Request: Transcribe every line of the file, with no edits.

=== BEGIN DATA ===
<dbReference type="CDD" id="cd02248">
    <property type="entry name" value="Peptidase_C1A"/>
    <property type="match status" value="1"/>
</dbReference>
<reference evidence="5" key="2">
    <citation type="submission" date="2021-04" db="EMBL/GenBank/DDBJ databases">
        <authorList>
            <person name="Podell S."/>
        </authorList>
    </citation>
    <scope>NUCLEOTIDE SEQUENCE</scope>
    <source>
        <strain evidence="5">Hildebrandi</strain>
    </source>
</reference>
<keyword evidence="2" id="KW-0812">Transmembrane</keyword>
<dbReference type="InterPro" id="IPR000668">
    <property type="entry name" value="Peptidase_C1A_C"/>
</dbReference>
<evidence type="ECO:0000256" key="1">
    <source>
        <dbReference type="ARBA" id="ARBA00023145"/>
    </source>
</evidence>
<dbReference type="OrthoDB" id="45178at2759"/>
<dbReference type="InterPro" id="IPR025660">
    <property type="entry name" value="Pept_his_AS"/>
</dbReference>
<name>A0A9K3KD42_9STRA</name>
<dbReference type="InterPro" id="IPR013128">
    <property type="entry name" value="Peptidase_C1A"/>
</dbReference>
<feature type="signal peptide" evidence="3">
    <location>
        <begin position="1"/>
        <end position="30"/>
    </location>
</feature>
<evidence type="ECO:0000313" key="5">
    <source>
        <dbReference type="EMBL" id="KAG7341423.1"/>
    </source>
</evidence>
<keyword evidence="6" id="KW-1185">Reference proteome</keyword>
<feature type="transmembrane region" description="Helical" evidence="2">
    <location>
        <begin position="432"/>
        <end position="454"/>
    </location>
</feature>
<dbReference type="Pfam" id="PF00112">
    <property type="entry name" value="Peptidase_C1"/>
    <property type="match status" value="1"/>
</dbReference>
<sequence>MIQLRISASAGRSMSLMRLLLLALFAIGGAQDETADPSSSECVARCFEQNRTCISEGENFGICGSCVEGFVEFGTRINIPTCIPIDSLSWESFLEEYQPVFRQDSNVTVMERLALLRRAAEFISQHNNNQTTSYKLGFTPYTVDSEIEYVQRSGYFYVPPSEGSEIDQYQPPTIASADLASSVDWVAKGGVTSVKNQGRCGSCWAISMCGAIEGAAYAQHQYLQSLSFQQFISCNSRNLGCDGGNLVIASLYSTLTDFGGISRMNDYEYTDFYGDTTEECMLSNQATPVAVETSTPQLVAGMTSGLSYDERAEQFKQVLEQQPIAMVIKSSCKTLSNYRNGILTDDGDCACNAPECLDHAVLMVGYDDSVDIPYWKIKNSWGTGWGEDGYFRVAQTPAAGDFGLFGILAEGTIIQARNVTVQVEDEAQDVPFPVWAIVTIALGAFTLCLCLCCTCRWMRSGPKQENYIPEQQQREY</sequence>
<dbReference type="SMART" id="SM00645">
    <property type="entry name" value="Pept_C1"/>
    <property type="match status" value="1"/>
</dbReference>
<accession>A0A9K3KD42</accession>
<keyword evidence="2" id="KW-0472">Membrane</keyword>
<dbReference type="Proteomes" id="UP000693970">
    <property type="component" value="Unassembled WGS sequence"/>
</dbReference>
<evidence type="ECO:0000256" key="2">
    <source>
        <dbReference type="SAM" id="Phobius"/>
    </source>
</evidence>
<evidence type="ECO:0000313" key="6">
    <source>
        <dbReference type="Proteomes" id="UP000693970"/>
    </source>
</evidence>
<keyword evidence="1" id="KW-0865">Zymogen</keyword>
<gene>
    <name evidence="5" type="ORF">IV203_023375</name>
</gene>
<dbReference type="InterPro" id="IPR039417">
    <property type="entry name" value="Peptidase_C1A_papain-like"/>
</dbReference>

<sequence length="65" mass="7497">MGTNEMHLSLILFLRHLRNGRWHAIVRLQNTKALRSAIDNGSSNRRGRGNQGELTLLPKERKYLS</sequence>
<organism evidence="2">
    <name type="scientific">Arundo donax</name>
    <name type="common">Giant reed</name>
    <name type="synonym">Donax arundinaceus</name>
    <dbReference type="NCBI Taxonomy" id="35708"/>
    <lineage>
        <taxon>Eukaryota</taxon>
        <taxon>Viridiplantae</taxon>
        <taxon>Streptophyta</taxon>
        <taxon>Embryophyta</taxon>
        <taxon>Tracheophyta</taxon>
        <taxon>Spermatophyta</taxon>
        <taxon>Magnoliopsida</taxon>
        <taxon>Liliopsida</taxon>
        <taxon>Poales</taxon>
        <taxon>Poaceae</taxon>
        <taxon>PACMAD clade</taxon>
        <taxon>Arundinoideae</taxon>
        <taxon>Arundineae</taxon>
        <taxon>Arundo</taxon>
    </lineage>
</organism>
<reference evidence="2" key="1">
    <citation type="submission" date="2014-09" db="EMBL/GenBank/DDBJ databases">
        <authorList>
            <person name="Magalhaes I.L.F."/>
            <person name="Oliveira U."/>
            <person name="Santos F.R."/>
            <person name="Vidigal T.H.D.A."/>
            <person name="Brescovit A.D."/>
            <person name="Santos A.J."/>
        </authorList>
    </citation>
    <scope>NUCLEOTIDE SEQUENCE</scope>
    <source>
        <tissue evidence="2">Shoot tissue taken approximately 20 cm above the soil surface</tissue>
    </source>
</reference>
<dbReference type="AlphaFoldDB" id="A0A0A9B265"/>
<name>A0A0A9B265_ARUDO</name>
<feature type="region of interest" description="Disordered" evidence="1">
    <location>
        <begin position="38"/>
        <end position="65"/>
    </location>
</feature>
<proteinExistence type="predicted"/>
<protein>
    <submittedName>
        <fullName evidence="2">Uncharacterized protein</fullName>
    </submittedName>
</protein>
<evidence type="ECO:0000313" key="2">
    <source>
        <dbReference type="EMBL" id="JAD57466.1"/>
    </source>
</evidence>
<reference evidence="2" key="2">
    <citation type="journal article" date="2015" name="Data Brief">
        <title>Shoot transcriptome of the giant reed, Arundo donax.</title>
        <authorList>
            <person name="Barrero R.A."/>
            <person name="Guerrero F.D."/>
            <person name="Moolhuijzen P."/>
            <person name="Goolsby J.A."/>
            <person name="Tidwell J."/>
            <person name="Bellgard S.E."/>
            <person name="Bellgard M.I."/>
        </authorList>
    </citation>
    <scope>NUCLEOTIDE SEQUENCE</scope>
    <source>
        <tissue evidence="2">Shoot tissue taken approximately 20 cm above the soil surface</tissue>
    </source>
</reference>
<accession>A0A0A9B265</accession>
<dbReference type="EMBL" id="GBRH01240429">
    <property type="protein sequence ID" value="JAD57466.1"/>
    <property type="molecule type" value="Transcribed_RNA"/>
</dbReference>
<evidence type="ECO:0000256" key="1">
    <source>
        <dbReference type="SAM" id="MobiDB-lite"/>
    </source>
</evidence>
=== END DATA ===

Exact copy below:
<dbReference type="CDD" id="cd02248">
    <property type="entry name" value="Peptidase_C1A"/>
    <property type="match status" value="1"/>
</dbReference>
<reference evidence="5" key="2">
    <citation type="submission" date="2021-04" db="EMBL/GenBank/DDBJ databases">
        <authorList>
            <person name="Podell S."/>
        </authorList>
    </citation>
    <scope>NUCLEOTIDE SEQUENCE</scope>
    <source>
        <strain evidence="5">Hildebrandi</strain>
    </source>
</reference>
<keyword evidence="2" id="KW-0812">Transmembrane</keyword>
<dbReference type="InterPro" id="IPR000668">
    <property type="entry name" value="Peptidase_C1A_C"/>
</dbReference>
<evidence type="ECO:0000256" key="1">
    <source>
        <dbReference type="ARBA" id="ARBA00023145"/>
    </source>
</evidence>
<dbReference type="OrthoDB" id="45178at2759"/>
<dbReference type="InterPro" id="IPR025660">
    <property type="entry name" value="Pept_his_AS"/>
</dbReference>
<name>A0A9K3KD42_9STRA</name>
<dbReference type="InterPro" id="IPR013128">
    <property type="entry name" value="Peptidase_C1A"/>
</dbReference>
<feature type="signal peptide" evidence="3">
    <location>
        <begin position="1"/>
        <end position="30"/>
    </location>
</feature>
<evidence type="ECO:0000313" key="5">
    <source>
        <dbReference type="EMBL" id="KAG7341423.1"/>
    </source>
</evidence>
<keyword evidence="6" id="KW-1185">Reference proteome</keyword>
<feature type="transmembrane region" description="Helical" evidence="2">
    <location>
        <begin position="432"/>
        <end position="454"/>
    </location>
</feature>
<dbReference type="Pfam" id="PF00112">
    <property type="entry name" value="Peptidase_C1"/>
    <property type="match status" value="1"/>
</dbReference>
<sequence>MIQLRISASAGRSMSLMRLLLLALFAIGGAQDETADPSSSECVARCFEQNRTCISEGENFGICGSCVEGFVEFGTRINIPTCIPIDSLSWESFLEEYQPVFRQDSNVTVMERLALLRRAAEFISQHNNNQTTSYKLGFTPYTVDSEIEYVQRSGYFYVPPSEGSEIDQYQPPTIASADLASSVDWVAKGGVTSVKNQGRCGSCWAISMCGAIEGAAYAQHQYLQSLSFQQFISCNSRNLGCDGGNLVIASLYSTLTDFGGISRMNDYEYTDFYGDTTEECMLSNQATPVAVETSTPQLVAGMTSGLSYDERAEQFKQVLEQQPIAMVIKSSCKTLSNYRNGILTDDGDCACNAPECLDHAVLMVGYDDSVDIPYWKIKNSWGTGWGEDGYFRVAQTPAAGDFGLFGILAEGTIIQARNVTVQVEDEAQDVPFPVWAIVTIALGAFTLCLCLCCTCRWMRSGPKQENYIPEQQQREY</sequence>
<dbReference type="SMART" id="SM00645">
    <property type="entry name" value="Pept_C1"/>
    <property type="match status" value="1"/>
</dbReference>
<accession>A0A9K3KD42</accession>
<keyword evidence="2" id="KW-0472">Membrane</keyword>
<dbReference type="Proteomes" id="UP000693970">
    <property type="component" value="Unassembled WGS sequence"/>
</dbReference>
<evidence type="ECO:0000256" key="2">
    <source>
        <dbReference type="SAM" id="Phobius"/>
    </source>
</evidence>
<evidence type="ECO:0000313" key="6">
    <source>
        <dbReference type="Proteomes" id="UP000693970"/>
    </source>
</evidence>
<keyword evidence="1" id="KW-0865">Zymogen</keyword>
<gene>
    <name evidence="5" type="ORF">IV203_023375</name>
</gene>
<dbReference type="InterPro" id="IPR039417">
    <property type="entry name" value="Peptidase_C1A_papain-like"/>
</dbReference>

<sequence length="65" mass="7497">MGTNEMHLSLILFLRHLRNGRWHAIVRLQNTKALRSAIDNGSSNRRGRGNQGELTLLPKERKYLS</sequence>
<organism evidence="2">
    <name type="scientific">Arundo donax</name>
    <name type="common">Giant reed</name>
    <name type="synonym">Donax arundinaceus</name>
    <dbReference type="NCBI Taxonomy" id="35708"/>
    <lineage>
        <taxon>Eukaryota</taxon>
        <taxon>Viridiplantae</taxon>
        <taxon>Streptophyta</taxon>
        <taxon>Embryophyta</taxon>
        <taxon>Tracheophyta</taxon>
        <taxon>Spermatophyta</taxon>
        <taxon>Magnoliopsida</taxon>
        <taxon>Liliopsida</taxon>
        <taxon>Poales</taxon>
        <taxon>Poaceae</taxon>
        <taxon>PACMAD clade</taxon>
        <taxon>Arundinoideae</taxon>
        <taxon>Arundineae</taxon>
        <taxon>Arundo</taxon>
    </lineage>
</organism>
<reference evidence="2" key="1">
    <citation type="submission" date="2014-09" db="EMBL/GenBank/DDBJ databases">
        <authorList>
            <person name="Magalhaes I.L.F."/>
            <person name="Oliveira U."/>
            <person name="Santos F.R."/>
            <person name="Vidigal T.H.D.A."/>
            <person name="Brescovit A.D."/>
            <person name="Santos A.J."/>
        </authorList>
    </citation>
    <scope>NUCLEOTIDE SEQUENCE</scope>
    <source>
        <tissue evidence="2">Shoot tissue taken approximately 20 cm above the soil surface</tissue>
    </source>
</reference>
<dbReference type="AlphaFoldDB" id="A0A0A9B265"/>
<name>A0A0A9B265_ARUDO</name>
<feature type="region of interest" description="Disordered" evidence="1">
    <location>
        <begin position="38"/>
        <end position="65"/>
    </location>
</feature>
<proteinExistence type="predicted"/>
<protein>
    <submittedName>
        <fullName evidence="2">Uncharacterized protein</fullName>
    </submittedName>
</protein>
<evidence type="ECO:0000313" key="2">
    <source>
        <dbReference type="EMBL" id="JAD57466.1"/>
    </source>
</evidence>
<reference evidence="2" key="2">
    <citation type="journal article" date="2015" name="Data Brief">
        <title>Shoot transcriptome of the giant reed, Arundo donax.</title>
        <authorList>
            <person name="Barrero R.A."/>
            <person name="Guerrero F.D."/>
            <person name="Moolhuijzen P."/>
            <person name="Goolsby J.A."/>
            <person name="Tidwell J."/>
            <person name="Bellgard S.E."/>
            <person name="Bellgard M.I."/>
        </authorList>
    </citation>
    <scope>NUCLEOTIDE SEQUENCE</scope>
    <source>
        <tissue evidence="2">Shoot tissue taken approximately 20 cm above the soil surface</tissue>
    </source>
</reference>
<accession>A0A0A9B265</accession>
<dbReference type="EMBL" id="GBRH01240429">
    <property type="protein sequence ID" value="JAD57466.1"/>
    <property type="molecule type" value="Transcribed_RNA"/>
</dbReference>
<evidence type="ECO:0000256" key="1">
    <source>
        <dbReference type="SAM" id="MobiDB-lite"/>
    </source>
</evidence>